Regression analysis of cancer
incidence rates and water fluoride in the U.S.A.
Takahashi K, Akiniwa K, Narita
Age-specific and age-standardized rates (ASR) of registered cancers for nine communities in the U.S.A. (21.8 million inhabitants, mainly white) were obtained from IARC data (1978-82, 1983-87, 1988-92). The percentage of people supplied with "optimally" fluoridated drinking water (FD) obtained from the Fluoridation Census 1985, U.S.A. were used for regression analysis of incidence rates of cancers at thirty six sites (ICD-WHO, 1957).
About two-thirds of sites of the body (ICD) were associated positively with fluoridated drinking water, but negative associations were noted for lip cancer, melanoma of the skin, and cancers of the prostate and thyroid gland. In digestive organs the stomach showed only limited and small intestine no significant link.
However, cancers of the oral cavity and pharynx, colon and rectum, hepato-biliary and urinary organs were positively associated with fluoridated drinking water.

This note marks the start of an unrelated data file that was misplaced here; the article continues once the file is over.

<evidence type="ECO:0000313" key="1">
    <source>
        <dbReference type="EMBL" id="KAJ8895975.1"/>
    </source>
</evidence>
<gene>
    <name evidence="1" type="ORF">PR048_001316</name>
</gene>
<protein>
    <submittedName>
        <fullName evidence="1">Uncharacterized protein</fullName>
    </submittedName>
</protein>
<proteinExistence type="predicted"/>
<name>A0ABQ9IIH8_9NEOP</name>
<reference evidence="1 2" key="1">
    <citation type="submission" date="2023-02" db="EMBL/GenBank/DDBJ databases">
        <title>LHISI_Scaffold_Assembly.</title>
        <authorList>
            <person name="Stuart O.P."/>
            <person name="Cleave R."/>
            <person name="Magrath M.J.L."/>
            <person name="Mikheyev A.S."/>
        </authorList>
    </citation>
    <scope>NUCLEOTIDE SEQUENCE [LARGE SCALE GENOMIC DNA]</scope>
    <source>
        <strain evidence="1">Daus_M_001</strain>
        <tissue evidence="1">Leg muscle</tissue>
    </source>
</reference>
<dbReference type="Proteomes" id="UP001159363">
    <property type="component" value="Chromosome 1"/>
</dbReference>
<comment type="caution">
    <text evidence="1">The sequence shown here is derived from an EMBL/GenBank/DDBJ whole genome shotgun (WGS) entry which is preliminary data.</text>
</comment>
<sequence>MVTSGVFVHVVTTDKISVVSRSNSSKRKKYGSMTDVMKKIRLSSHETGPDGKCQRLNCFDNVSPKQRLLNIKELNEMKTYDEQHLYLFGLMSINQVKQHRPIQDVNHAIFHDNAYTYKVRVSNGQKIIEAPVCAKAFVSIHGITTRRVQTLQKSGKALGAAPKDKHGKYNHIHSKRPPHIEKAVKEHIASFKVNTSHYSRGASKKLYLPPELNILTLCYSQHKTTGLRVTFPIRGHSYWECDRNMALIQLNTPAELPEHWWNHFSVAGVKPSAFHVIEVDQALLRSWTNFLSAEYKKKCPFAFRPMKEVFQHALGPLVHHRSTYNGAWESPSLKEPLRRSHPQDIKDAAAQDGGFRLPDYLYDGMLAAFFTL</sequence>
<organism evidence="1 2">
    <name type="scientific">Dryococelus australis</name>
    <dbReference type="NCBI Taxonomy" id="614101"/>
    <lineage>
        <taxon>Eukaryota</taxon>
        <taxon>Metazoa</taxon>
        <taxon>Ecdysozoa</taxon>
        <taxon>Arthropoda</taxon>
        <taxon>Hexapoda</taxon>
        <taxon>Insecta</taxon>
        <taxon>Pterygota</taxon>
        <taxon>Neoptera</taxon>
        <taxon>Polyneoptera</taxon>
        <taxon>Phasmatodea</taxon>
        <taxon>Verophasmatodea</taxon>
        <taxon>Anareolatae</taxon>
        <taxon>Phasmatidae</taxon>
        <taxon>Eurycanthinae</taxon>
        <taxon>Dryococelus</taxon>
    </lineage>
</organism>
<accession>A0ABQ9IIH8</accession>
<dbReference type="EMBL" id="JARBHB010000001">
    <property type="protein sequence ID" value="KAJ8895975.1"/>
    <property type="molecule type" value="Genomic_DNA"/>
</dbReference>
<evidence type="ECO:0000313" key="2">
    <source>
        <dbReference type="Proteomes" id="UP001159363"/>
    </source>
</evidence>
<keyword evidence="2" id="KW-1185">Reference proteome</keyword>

This was also the case for bone cancers in male, in line with results of rat experiments. Brain tumors and T-cell system Hodgkin's disease, Non-Hodgkin lymphoma, multiple myeloma, melanoma of the skin and monocytic leukaemia were also correlated with fluoridated drinking water.
Of the 36 sites, 23 were positively significant (63.9%), 9 not significant (25.0%) and 4 negatively significant (11.1%). This may indicate a complexity of mechanisms of action of fluoride in the body, especially in view of the coexisting positive and negative correlations with the fluoridation index. The likelihood of fluoride acting as a genetic cause of cancer requires consideration.